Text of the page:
sanyo lat-200a.

From: Mail List <>
Date: Tue Sep 30 19:25:27 2003

> *FWIW a lot of the passive backplane systems use cards with an extra
> connector similar to the old VLB cards. They call it PICMIG. I don't know
> the details of it.

It's the PCI extension.

PICMIG = PCI Industrial Computer Manufacturers Group

a consortium of over 500 individual industrial computer product vendors
in 1994. Its' mission is to extend the PCI standard, as approved by the PCI
Interest Group (PCI SIG), for computer systems such as passive backplane
and the CompactPCI Eurocard form factor.

At 05:20 PM 9/30/03 -0400, you wrote:
>At 02:12 PM 9/30/03 +0200, you wrote:
> >On Mon, Sep 29, 2003 at 04:11:45PM -0400, Joe wrote:
> >> >> what 'passive backplane' should do?
> >>
> >> There's no active components on the "backplane". OK there mayu be a few
> >> LEDs of something to show presense of power but no vital components vital
> >> to the system. The S-100 backplanes are a good example. The CPU, system
> >> memory, video circuits, I/O ports etc are all on plug in cards.
> >
> >ok, but can i safely assume that connector between this board
> >and backplane is a normal ISA bus and stick it into a strange ISA...
> Yes you can assume that it's a standard ISA connector if it looks ike
>one. There are some cards that have an extra connector but those will be
>obvious.* BUT even if it has a standard ISA connector you can not just plug
>it into a standard motherboard that already has CPU and memory. If you do,
>you will be connecting the outputs of the memory, CPU etc on one board to
>the outputs of memory, CPU etc of the other board. If any of the outputs
>are not in the same logic state (hi or Lo), and it's a near certainty that
>they're not, then they will try to force the other outputs and WILL burn up
>something. I didn't see the first part of this thread so I don't know the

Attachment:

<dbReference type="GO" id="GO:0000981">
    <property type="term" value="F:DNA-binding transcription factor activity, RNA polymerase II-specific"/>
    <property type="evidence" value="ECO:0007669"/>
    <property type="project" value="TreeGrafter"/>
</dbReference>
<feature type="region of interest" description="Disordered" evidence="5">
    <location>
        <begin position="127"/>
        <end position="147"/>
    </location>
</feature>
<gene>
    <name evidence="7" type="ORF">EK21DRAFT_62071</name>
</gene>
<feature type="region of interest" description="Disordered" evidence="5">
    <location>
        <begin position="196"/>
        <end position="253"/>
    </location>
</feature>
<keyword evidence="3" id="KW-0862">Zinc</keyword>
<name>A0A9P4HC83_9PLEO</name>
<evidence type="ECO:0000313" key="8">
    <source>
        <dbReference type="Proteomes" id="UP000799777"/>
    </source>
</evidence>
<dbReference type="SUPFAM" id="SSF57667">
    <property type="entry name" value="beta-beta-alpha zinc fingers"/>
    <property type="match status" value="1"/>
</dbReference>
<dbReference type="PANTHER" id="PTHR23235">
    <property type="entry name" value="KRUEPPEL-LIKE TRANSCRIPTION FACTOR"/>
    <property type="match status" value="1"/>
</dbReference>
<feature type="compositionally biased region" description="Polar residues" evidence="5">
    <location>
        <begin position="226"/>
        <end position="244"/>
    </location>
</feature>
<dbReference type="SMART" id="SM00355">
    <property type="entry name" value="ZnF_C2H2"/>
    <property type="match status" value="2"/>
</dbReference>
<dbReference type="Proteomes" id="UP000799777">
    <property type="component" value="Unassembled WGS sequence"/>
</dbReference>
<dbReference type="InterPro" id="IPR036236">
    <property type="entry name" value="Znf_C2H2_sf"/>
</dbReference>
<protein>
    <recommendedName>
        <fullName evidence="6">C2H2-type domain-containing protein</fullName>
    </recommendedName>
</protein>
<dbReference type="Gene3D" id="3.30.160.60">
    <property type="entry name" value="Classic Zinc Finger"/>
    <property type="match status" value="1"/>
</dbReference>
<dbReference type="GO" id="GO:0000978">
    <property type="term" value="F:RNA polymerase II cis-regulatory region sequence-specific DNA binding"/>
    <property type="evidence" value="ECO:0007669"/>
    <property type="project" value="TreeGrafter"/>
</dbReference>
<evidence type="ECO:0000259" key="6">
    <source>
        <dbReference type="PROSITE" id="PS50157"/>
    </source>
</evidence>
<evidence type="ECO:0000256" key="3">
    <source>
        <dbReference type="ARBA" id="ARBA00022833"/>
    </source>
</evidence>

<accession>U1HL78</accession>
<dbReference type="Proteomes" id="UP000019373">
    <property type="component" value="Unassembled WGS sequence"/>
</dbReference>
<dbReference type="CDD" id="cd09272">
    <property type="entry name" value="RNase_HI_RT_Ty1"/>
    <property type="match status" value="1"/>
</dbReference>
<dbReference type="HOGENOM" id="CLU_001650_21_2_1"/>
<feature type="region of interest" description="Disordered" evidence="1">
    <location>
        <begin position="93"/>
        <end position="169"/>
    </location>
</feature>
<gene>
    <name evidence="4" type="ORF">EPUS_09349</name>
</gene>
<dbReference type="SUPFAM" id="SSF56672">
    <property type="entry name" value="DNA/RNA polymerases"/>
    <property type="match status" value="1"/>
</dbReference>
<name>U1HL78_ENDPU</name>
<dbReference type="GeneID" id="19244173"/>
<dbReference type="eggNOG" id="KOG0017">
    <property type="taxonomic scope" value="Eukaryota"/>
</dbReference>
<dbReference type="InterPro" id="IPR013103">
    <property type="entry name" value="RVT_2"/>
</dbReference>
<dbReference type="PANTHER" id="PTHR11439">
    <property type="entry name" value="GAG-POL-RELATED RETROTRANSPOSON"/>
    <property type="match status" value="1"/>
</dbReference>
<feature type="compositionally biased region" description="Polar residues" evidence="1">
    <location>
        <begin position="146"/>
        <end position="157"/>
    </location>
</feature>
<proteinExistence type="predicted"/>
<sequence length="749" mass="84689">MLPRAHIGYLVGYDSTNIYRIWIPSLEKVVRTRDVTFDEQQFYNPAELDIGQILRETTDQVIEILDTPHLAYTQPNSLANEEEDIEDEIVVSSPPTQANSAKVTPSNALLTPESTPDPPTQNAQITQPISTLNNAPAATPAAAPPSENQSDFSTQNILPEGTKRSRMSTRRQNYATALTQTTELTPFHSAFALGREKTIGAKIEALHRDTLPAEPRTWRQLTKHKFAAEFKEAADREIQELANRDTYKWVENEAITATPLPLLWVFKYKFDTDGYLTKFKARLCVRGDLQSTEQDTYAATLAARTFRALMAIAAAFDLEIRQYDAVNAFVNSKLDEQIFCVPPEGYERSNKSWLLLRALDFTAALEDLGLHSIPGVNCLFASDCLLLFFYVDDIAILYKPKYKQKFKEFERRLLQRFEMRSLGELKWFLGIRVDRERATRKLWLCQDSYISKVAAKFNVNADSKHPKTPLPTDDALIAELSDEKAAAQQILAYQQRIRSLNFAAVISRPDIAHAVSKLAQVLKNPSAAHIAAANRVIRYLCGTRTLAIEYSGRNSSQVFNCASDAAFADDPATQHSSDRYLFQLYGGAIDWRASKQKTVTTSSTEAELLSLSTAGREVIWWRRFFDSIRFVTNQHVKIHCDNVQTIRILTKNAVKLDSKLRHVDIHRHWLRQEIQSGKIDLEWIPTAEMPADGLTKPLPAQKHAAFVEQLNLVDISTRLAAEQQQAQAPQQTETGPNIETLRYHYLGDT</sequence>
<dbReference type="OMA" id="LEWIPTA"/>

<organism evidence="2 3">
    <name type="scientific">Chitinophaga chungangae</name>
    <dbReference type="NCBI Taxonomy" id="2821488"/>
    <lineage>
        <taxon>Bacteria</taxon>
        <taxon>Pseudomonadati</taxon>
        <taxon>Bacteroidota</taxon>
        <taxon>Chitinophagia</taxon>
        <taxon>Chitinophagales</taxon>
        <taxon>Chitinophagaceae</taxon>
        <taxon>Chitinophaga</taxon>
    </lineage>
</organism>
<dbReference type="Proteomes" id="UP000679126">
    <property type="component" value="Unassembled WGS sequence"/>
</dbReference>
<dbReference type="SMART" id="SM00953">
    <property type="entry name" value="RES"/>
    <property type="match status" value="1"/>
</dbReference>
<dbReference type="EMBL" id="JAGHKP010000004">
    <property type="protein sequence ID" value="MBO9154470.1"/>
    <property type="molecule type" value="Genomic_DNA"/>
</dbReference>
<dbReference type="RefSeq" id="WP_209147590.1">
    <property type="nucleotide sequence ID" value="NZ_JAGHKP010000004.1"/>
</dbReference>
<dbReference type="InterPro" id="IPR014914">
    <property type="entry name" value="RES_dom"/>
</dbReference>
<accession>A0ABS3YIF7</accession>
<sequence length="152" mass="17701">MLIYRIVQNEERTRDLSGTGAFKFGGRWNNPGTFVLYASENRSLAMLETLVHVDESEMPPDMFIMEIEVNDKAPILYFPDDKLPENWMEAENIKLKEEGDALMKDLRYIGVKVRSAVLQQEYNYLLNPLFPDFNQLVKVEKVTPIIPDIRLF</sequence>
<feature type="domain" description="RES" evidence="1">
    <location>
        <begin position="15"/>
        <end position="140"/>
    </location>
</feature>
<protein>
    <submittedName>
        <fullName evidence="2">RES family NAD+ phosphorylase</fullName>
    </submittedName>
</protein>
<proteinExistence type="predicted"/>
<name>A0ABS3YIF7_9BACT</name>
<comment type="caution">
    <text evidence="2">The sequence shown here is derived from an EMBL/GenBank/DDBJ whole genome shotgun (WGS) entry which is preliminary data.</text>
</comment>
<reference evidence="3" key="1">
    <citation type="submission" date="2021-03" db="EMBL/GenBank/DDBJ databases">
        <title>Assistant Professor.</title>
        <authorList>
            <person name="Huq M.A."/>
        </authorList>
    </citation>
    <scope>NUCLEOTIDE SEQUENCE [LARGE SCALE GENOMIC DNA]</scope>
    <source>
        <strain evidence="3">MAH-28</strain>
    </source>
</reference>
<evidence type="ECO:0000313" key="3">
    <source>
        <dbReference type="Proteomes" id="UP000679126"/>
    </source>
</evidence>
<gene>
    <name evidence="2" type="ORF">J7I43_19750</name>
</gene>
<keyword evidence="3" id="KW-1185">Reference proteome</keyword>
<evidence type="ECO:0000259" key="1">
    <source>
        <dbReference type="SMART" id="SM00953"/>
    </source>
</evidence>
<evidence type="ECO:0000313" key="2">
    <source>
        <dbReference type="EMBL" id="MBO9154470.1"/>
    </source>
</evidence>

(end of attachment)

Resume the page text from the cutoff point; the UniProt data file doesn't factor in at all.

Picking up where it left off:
>details of the card that you have. If it's a CPU or memory card, don't try
>to use it in a computer with a motherboard! If it's an I/O card then it's
>probably safe to use with a motherboard.
> >hm, splitter? (don't know the proper word, it has one male ISA edge
> >connector, two female ISA sockets and three decoupling capacitors)
> >with wires from PSU connected to the proper bus pins?
> In the PC industry those are usually called riser cards. They plug into
>the motherboard and stick up and you can plug several standard PC cards
>into them. The PC cards will then lay parallel to the motherboard instead
>of perpendicular as in the orginal PCs. That style system is called NTX.
> But to answer your question, yes you can make you own passive backplane
>using a riser card. Some backplanes have the keyboard and reset signals
>routed through them but most of the CPU cards for those systems can get the
>keyboard signals via the backplane or through some kind of wiring adapater
>that runs directly from the CPU card to the keyboard port in the case.
> BTW where are you located? I have some extra backplanes here (Florida).
>I can probably send you one.
> *FWIW a lot of the passive backplane systems use cards with an extra
>connector similar to the old VLB cards. They call it PICMIG. I don't know
>the details of it.
> Joe
> >
> >
Received on Tue Sep 30 2003 - 19:25:27 BST

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